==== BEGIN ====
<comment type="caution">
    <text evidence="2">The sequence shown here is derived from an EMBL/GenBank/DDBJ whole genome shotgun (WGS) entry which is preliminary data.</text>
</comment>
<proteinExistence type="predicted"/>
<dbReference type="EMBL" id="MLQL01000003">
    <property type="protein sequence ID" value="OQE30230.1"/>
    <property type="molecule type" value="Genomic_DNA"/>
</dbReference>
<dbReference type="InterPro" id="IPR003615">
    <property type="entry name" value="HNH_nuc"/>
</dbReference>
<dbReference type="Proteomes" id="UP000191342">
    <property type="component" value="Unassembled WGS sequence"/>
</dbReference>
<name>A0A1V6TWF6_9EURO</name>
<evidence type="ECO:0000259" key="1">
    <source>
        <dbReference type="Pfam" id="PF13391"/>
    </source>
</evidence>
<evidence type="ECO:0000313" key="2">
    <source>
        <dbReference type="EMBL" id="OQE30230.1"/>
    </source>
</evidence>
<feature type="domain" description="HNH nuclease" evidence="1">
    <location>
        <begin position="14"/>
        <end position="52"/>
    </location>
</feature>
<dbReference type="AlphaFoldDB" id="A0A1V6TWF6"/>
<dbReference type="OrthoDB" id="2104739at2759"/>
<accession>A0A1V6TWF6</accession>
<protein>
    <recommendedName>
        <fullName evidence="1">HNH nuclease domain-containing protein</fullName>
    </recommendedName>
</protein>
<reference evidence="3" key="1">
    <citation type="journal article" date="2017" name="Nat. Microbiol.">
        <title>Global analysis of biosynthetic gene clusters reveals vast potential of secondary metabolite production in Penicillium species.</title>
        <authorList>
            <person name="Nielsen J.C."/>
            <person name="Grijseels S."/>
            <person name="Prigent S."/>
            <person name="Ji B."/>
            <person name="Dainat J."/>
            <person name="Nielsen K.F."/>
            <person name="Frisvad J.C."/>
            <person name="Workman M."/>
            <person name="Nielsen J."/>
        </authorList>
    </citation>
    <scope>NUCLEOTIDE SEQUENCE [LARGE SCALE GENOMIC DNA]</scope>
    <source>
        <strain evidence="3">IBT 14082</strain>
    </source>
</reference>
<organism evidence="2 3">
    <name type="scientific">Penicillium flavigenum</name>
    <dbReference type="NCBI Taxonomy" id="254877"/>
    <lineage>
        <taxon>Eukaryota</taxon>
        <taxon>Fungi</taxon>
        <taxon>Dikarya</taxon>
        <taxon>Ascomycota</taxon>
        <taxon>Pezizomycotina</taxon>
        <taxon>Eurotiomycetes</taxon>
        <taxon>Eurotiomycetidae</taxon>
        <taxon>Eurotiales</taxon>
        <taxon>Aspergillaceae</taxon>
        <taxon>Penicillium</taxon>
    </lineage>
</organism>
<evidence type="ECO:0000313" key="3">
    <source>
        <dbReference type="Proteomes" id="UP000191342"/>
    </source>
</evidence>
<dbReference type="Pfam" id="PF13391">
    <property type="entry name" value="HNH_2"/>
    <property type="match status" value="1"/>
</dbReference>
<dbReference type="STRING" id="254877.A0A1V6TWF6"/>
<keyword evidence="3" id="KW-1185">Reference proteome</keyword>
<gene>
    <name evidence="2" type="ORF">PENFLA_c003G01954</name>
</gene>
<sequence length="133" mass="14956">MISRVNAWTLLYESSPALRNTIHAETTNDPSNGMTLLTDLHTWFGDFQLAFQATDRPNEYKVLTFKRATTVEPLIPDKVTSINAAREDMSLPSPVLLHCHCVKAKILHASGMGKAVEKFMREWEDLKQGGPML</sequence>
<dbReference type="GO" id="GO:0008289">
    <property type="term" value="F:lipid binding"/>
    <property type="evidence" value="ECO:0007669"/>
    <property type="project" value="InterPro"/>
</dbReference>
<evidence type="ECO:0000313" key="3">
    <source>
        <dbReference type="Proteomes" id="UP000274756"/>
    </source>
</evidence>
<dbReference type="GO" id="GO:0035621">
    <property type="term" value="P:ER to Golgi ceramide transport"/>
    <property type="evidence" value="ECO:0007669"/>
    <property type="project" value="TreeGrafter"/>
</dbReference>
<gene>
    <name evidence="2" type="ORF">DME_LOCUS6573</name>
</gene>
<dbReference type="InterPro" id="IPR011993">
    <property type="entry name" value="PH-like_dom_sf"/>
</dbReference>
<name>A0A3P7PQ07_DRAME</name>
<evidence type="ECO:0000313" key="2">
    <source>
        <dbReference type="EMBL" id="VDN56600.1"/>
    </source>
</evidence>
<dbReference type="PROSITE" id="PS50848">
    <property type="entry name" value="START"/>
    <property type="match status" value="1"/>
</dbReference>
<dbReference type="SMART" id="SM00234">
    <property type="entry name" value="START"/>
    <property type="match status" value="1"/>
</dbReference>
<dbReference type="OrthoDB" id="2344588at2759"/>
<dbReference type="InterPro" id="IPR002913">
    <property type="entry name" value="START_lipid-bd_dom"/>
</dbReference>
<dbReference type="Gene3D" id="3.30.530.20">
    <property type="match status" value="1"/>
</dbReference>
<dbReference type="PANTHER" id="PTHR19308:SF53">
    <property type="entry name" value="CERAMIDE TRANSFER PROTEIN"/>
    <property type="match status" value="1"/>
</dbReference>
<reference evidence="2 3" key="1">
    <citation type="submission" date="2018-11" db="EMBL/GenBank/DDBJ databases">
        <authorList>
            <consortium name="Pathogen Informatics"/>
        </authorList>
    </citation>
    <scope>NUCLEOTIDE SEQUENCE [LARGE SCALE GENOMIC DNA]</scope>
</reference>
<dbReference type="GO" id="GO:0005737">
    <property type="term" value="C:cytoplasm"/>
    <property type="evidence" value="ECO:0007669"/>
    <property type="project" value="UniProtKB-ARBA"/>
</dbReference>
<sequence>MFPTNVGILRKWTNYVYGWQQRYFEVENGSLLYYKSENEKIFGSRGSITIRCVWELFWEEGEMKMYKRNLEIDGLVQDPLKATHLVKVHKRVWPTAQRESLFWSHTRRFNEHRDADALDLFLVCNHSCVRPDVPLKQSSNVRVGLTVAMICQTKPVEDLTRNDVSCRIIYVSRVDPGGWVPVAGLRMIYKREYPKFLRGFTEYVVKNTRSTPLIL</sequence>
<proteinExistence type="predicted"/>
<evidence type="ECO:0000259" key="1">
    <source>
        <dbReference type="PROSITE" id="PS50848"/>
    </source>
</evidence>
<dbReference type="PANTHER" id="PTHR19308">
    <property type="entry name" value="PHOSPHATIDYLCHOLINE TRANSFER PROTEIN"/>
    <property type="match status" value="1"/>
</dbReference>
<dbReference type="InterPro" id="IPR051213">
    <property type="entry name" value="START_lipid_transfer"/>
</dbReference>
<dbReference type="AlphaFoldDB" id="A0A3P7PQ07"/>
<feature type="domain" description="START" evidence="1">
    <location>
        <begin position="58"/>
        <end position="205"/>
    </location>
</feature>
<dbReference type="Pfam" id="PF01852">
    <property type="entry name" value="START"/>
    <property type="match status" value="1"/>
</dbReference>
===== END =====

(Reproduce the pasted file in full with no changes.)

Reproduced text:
<comment type="caution">
    <text evidence="2">The sequence shown here is derived from an EMBL/GenBank/DDBJ whole genome shotgun (WGS) entry which is preliminary data.</text>
</comment>
<proteinExistence type="predicted"/>
<dbReference type="EMBL" id="MLQL01000003">
    <property type="protein sequence ID" value="OQE30230.1"/>
    <property type="molecule type" value="Genomic_DNA"/>
</dbReference>
<dbReference type="InterPro" id="IPR003615">
    <property type="entry name" value="HNH_nuc"/>
</dbReference>
<dbReference type="Proteomes" id="UP000191342">
    <property type="component" value="Unassembled WGS sequence"/>
</dbReference>
<name>A0A1V6TWF6_9EURO</name>
<evidence type="ECO:0000259" key="1">
    <source>
        <dbReference type="Pfam" id="PF13391"/>
    </source>
</evidence>
<evidence type="ECO:0000313" key="2">
    <source>
        <dbReference type="EMBL" id="OQE30230.1"/>
    </source>
</evidence>
<feature type="domain" description="HNH nuclease" evidence="1">
    <location>
        <begin position="14"/>
        <end position="52"/>
    </location>
</feature>
<dbReference type="AlphaFoldDB" id="A0A1V6TWF6"/>
<dbReference type="OrthoDB" id="2104739at2759"/>
<accession>A0A1V6TWF6</accession>
<protein>
    <recommendedName>
        <fullName evidence="1">HNH nuclease domain-containing protein</fullName>
    </recommendedName>
</protein>
<reference evidence="3" key="1">
    <citation type="journal article" date="2017" name="Nat. Microbiol.">
        <title>Global analysis of biosynthetic gene clusters reveals vast potential of secondary metabolite production in Penicillium species.</title>
        <authorList>
            <person name="Nielsen J.C."/>
            <person name="Grijseels S."/>
            <person name="Prigent S."/>
            <person name="Ji B."/>
            <person name="Dainat J."/>
            <person name="Nielsen K.F."/>
            <person name="Frisvad J.C."/>
            <person name="Workman M."/>
            <person name="Nielsen J."/>
        </authorList>
    </citation>
    <scope>NUCLEOTIDE SEQUENCE [LARGE SCALE GENOMIC DNA]</scope>
    <source>
        <strain evidence="3">IBT 14082</strain>
    </source>
</reference>
<organism evidence="2 3">
    <name type="scientific">Penicillium flavigenum</name>
    <dbReference type="NCBI Taxonomy" id="254877"/>
    <lineage>
        <taxon>Eukaryota</taxon>
        <taxon>Fungi</taxon>
        <taxon>Dikarya</taxon>
        <taxon>Ascomycota</taxon>
        <taxon>Pezizomycotina</taxon>
        <taxon>Eurotiomycetes</taxon>
        <taxon>Eurotiomycetidae</taxon>
        <taxon>Eurotiales</taxon>
        <taxon>Aspergillaceae</taxon>
        <taxon>Penicillium</taxon>
    </lineage>
</organism>
<evidence type="ECO:0000313" key="3">
    <source>
        <dbReference type="Proteomes" id="UP000191342"/>
    </source>
</evidence>
<dbReference type="Pfam" id="PF13391">
    <property type="entry name" value="HNH_2"/>
    <property type="match status" value="1"/>
</dbReference>
<dbReference type="STRING" id="254877.A0A1V6TWF6"/>
<keyword evidence="3" id="KW-1185">Reference proteome</keyword>
<gene>
    <name evidence="2" type="ORF">PENFLA_c003G01954</name>
</gene>
<sequence length="133" mass="14956">MISRVNAWTLLYESSPALRNTIHAETTNDPSNGMTLLTDLHTWFGDFQLAFQATDRPNEYKVLTFKRATTVEPLIPDKVTSINAAREDMSLPSPVLLHCHCVKAKILHASGMGKAVEKFMREWEDLKQGGPML</sequence>
<dbReference type="GO" id="GO:0008289">
    <property type="term" value="F:lipid binding"/>
    <property type="evidence" value="ECO:0007669"/>
    <property type="project" value="InterPro"/>
</dbReference>
<evidence type="ECO:0000313" key="3">
    <source>
        <dbReference type="Proteomes" id="UP000274756"/>
    </source>
</evidence>
<dbReference type="GO" id="GO:0035621">
    <property type="term" value="P:ER to Golgi ceramide transport"/>
    <property type="evidence" value="ECO:0007669"/>
    <property type="project" value="TreeGrafter"/>
</dbReference>
<gene>
    <name evidence="2" type="ORF">DME_LOCUS6573</name>
</gene>
<dbReference type="InterPro" id="IPR011993">
    <property type="entry name" value="PH-like_dom_sf"/>
</dbReference>
<name>A0A3P7PQ07_DRAME</name>
<evidence type="ECO:0000313" key="2">
    <source>
        <dbReference type="EMBL" id="VDN56600.1"/>
    </source>
</evidence>
<dbReference type="PROSITE" id="PS50848">
    <property type="entry name" value="START"/>
    <property type="match status" value="1"/>
</dbReference>
<dbReference type="SMART" id="SM00234">
    <property type="entry name" value="START"/>
    <property type="match status" value="1"/>
</dbReference>
<dbReference type="OrthoDB" id="2344588at2759"/>
<dbReference type="InterPro" id="IPR002913">
    <property type="entry name" value="START_lipid-bd_dom"/>
</dbReference>
<dbReference type="Gene3D" id="3.30.530.20">
    <property type="match status" value="1"/>
</dbReference>
<dbReference type="PANTHER" id="PTHR19308:SF53">
    <property type="entry name" value="CERAMIDE TRANSFER PROTEIN"/>
    <property type="match status" value="1"/>
</dbReference>
<reference evidence="2 3" key="1">
    <citation type="submission" date="2018-11" db="EMBL/GenBank/DDBJ databases">
        <authorList>
            <consortium name="Pathogen Informatics"/>
        </authorList>
    </citation>
    <scope>NUCLEOTIDE SEQUENCE [LARGE SCALE GENOMIC DNA]</scope>
</reference>
<dbReference type="GO" id="GO:0005737">
    <property type="term" value="C:cytoplasm"/>
    <property type="evidence" value="ECO:0007669"/>
    <property type="project" value="UniProtKB-ARBA"/>
</dbReference>
<sequence>MFPTNVGILRKWTNYVYGWQQRYFEVENGSLLYYKSENEKIFGSRGSITIRCVWELFWEEGEMKMYKRNLEIDGLVQDPLKATHLVKVHKRVWPTAQRESLFWSHTRRFNEHRDADALDLFLVCNHSCVRPDVPLKQSSNVRVGLTVAMICQTKPVEDLTRNDVSCRIIYVSRVDPGGWVPVAGLRMIYKREYPKFLRGFTEYVVKNTRSTPLIL</sequence>
<proteinExistence type="predicted"/>
<evidence type="ECO:0000259" key="1">
    <source>
        <dbReference type="PROSITE" id="PS50848"/>
    </source>
</evidence>
<dbReference type="PANTHER" id="PTHR19308">
    <property type="entry name" value="PHOSPHATIDYLCHOLINE TRANSFER PROTEIN"/>
    <property type="match status" value="1"/>
</dbReference>
<dbReference type="InterPro" id="IPR051213">
    <property type="entry name" value="START_lipid_transfer"/>
</dbReference>
<dbReference type="AlphaFoldDB" id="A0A3P7PQ07"/>
<feature type="domain" description="START" evidence="1">
    <location>
        <begin position="58"/>
        <end position="205"/>
    </location>
</feature>
<dbReference type="Pfam" id="PF01852">
    <property type="entry name" value="START"/>
    <property type="match status" value="1"/>
</dbReference>